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Livestock sector is a victim of neglect
Shortage of veterinarians and nonprovision of medicines and vaccines for livestock remain the main hurdles in the development of the livestock sector, say people.
Dairy farming, better milk and meat production would strengthen the economy of the country. But due to a lack of access to livestock officials and facilities, farmers fail to benefit from new methods of farming.

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They were talking to Sindh Minister for Livestock Abid Jatoi on

Friday during his one-day visit, with a team of experts, to know reasons of the failure of the livestock sector here. In a meeting held with farmers and notables, he said the government was striving to ensure provision of vaccines to avoid death of livestock.

The minister said he had come with the team of experts to look into the matter and get recommendations from gross-roots to improve the industry. He said dairy farming, better milk and meat production would strengthen the economy of the country. A landlord and farmer, Haji Anwar Rajar, complained that in Umerkot and Tharparkar, people had a large number of livestock, but common man had no access to livestock officials. Thus, they failed to benefit from new methods of farming, and non-provision of vaccines and medicines caused losses for them.

He urged the government to establish an industry in Thar for manufacturing feed and preparing fodder for livestock as Thar was the hub of livestock. A large number of livestock had died due to scarcity of fodder and feed in Thar, he said. He held out assurance that their livestock would be vaccinated against PPR, a viral disease found in Thar, and vowed a stern action against officials responsible of poor performance of the livestock department Umerkot. Later, he visited a livestock experiment centre Nabisar. Secretary Livestock Mir Muhammad Parhiar and Umerkot DCO Ghulam Akbar Laghari accompanied the minister.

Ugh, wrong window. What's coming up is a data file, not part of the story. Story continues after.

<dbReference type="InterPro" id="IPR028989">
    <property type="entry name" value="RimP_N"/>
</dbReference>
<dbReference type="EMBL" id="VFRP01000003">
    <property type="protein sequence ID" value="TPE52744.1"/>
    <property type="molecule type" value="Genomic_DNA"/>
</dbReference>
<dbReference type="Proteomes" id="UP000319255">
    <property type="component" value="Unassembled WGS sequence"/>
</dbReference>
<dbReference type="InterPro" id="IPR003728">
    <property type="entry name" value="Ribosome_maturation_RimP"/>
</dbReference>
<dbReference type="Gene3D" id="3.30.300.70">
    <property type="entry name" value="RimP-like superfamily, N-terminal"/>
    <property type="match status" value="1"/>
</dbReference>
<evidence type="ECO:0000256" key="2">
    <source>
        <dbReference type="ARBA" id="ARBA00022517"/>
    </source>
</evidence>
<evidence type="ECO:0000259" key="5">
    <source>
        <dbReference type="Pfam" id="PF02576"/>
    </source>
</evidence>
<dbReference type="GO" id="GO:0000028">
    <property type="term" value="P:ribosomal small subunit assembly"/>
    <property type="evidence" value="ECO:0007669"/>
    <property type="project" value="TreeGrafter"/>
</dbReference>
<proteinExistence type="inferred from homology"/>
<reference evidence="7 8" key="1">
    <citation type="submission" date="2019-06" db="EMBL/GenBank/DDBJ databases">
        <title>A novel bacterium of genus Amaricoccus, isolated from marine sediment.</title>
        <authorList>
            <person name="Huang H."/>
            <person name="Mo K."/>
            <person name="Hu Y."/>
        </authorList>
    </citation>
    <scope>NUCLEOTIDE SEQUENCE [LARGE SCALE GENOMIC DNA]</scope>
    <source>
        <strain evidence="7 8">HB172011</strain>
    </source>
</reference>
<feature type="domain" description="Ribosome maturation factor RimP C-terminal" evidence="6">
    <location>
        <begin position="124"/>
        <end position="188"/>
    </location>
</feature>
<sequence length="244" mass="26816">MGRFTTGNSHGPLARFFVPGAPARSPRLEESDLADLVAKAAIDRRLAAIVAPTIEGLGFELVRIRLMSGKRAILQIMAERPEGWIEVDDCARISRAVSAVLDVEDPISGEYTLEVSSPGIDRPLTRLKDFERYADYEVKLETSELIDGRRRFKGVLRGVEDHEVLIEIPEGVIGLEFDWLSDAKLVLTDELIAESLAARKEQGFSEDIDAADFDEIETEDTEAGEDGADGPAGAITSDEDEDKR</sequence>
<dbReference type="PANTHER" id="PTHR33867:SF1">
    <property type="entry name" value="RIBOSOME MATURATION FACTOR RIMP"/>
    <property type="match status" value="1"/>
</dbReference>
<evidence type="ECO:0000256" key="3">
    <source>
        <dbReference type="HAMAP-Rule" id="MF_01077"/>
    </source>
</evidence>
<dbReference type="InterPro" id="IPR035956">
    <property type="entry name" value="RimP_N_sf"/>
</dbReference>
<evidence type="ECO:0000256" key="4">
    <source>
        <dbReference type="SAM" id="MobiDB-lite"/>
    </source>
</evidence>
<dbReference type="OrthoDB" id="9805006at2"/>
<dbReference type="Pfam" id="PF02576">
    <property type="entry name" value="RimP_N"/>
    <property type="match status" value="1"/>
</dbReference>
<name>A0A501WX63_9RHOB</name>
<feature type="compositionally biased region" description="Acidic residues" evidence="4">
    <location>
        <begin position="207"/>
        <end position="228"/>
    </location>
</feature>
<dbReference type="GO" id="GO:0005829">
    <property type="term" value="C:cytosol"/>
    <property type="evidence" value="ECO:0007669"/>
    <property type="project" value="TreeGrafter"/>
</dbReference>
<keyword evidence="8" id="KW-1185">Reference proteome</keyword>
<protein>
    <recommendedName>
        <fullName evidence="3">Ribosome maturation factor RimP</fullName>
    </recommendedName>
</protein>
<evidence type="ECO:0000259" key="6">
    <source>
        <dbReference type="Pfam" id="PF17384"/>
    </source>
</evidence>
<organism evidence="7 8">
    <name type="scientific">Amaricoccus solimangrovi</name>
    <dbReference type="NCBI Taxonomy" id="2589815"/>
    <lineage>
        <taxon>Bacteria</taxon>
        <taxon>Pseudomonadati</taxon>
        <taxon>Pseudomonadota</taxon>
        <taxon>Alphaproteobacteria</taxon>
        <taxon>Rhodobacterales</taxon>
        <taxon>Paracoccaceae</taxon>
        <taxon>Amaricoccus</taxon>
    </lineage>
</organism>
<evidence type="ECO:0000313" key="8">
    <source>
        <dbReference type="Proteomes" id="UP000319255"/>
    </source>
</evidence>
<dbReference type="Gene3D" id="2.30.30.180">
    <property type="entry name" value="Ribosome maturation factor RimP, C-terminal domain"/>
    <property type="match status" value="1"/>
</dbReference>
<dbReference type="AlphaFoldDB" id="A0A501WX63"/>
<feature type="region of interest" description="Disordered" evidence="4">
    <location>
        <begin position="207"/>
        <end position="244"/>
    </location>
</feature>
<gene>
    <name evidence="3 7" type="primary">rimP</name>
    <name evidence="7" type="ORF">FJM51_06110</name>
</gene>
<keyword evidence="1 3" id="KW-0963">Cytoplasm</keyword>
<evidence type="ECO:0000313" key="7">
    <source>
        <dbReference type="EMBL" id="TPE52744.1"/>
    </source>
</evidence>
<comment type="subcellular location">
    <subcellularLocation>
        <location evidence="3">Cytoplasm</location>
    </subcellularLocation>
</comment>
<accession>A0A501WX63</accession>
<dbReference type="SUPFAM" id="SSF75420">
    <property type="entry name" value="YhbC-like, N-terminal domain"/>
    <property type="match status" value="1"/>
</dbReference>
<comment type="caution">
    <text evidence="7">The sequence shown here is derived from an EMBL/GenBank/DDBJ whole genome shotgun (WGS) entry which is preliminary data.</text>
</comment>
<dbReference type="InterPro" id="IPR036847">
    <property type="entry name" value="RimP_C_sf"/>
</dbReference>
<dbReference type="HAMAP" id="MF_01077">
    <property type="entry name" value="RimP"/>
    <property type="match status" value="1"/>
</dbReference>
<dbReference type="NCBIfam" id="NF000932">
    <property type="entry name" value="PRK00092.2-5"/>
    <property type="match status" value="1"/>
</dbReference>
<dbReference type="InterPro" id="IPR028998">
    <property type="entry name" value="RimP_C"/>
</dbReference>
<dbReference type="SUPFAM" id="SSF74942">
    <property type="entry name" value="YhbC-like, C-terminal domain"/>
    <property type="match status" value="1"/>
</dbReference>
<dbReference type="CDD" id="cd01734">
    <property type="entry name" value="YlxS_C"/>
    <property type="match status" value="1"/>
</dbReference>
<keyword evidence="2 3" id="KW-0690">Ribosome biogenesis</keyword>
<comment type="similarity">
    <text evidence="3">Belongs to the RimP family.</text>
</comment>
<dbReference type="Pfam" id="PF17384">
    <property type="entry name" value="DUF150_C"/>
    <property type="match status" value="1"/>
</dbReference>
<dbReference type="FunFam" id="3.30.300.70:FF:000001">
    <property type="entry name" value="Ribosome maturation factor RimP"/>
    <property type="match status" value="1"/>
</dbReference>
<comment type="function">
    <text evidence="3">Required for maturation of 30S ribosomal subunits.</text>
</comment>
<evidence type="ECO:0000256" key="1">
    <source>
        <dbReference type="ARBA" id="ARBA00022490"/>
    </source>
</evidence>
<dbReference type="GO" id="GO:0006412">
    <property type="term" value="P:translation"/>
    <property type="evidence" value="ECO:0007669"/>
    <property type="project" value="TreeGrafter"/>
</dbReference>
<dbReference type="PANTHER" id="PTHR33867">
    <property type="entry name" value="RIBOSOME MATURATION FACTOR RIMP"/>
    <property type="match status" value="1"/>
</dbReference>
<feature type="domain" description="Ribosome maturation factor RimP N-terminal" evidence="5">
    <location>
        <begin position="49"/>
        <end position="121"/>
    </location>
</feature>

Courtesy: The DAWN

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The Livestock Revolution: Pathway to Poverty Alleviation
By Dr. Alamdar Hussain Malik

Home livestock

Globally demand for meat and milk rose greatly in the last 20 years. It will double in the next 20 years. The skyrocketing orders are fuelling massive increases in livestock production in poor countries. The extent and scope of the livestock increases are surpassing those of the Green cereals Revolution of the 1960s and 1970s. This phenomenon has power to affect the global economy. It has power to transform the social and physical landscapes of developing countries. It is being called a livestock revolution. The stakes in it for the worlds poor are enormous. The Livestock Revolution could help relieve poverty and hunger worldwide. It could provide an engine for sustainable intensification of small-scale farming and marketing. It could also beget pollution, degradation and disease as it stretches production in nonindustrialised countries beyond capacities. The Livestock Revolution is driven by appetites of billions of people with small rising incomes. It cannot be stopped. It can be harnessed, however, for poor people worldwide, who keep most of the worlds livestock. An additional 2.5 billion people will live on this planet in 20 years. Analysts predict that demand for meat and milk will more than double in developing countries. By 2020, developing countries will produce 60 percent of the worlds meat and 52 percent of the worlds milk. From 1970 to 1995, poor countries increased their consumption of milk and meat by 175 million metric tons. That is more than twice the increase in developed countries and over half as large as the increased consumption of cereals made possible by the Green Revolution. The market value of the increase in milk